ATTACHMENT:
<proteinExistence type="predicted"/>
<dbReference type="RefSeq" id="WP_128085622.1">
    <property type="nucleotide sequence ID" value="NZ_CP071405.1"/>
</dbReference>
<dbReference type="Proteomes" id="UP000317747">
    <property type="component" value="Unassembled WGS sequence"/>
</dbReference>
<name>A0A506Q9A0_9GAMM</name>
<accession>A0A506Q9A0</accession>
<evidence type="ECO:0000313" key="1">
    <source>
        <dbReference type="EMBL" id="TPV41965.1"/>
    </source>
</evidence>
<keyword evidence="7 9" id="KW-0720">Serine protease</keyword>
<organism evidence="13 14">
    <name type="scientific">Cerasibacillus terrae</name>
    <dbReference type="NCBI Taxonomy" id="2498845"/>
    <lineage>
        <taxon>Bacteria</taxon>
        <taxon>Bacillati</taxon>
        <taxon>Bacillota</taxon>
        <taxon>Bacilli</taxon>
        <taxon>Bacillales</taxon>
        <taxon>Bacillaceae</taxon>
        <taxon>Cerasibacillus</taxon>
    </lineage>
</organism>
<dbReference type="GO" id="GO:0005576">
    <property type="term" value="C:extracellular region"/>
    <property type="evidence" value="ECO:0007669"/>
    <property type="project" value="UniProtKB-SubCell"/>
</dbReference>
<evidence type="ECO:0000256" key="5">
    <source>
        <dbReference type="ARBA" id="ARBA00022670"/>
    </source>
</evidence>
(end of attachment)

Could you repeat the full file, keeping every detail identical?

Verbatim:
<proteinExistence type="predicted"/>
<dbReference type="RefSeq" id="WP_128085622.1">
    <property type="nucleotide sequence ID" value="NZ_CP071405.1"/>
</dbReference>
<dbReference type="Proteomes" id="UP000317747">
    <property type="component" value="Unassembled WGS sequence"/>
</dbReference>
<name>A0A506Q9A0_9GAMM</name>
<accession>A0A506Q9A0</accession>
<evidence type="ECO:0000313" key="1">
    <source>
        <dbReference type="EMBL" id="TPV41965.1"/>
    </source>
</evidence>
<keyword evidence="7 9" id="KW-0720">Serine protease</keyword>
<organism evidence="13 14">
    <name type="scientific">Cerasibacillus terrae</name>
    <dbReference type="NCBI Taxonomy" id="2498845"/>
    <lineage>
        <taxon>Bacteria</taxon>
        <taxon>Bacillati</taxon>
        <taxon>Bacillota</taxon>
        <taxon>Bacilli</taxon>
        <taxon>Bacillales</taxon>
        <taxon>Bacillaceae</taxon>
        <taxon>Cerasibacillus</taxon>
    </lineage>
</organism>
<dbReference type="GO" id="GO:0005576">
    <property type="term" value="C:extracellular region"/>
    <property type="evidence" value="ECO:0007669"/>
    <property type="project" value="UniProtKB-SubCell"/>
</dbReference>
<evidence type="ECO:0000256" key="5">
    <source>
        <dbReference type="ARBA" id="ARBA00022670"/>
    </source>
</evidence>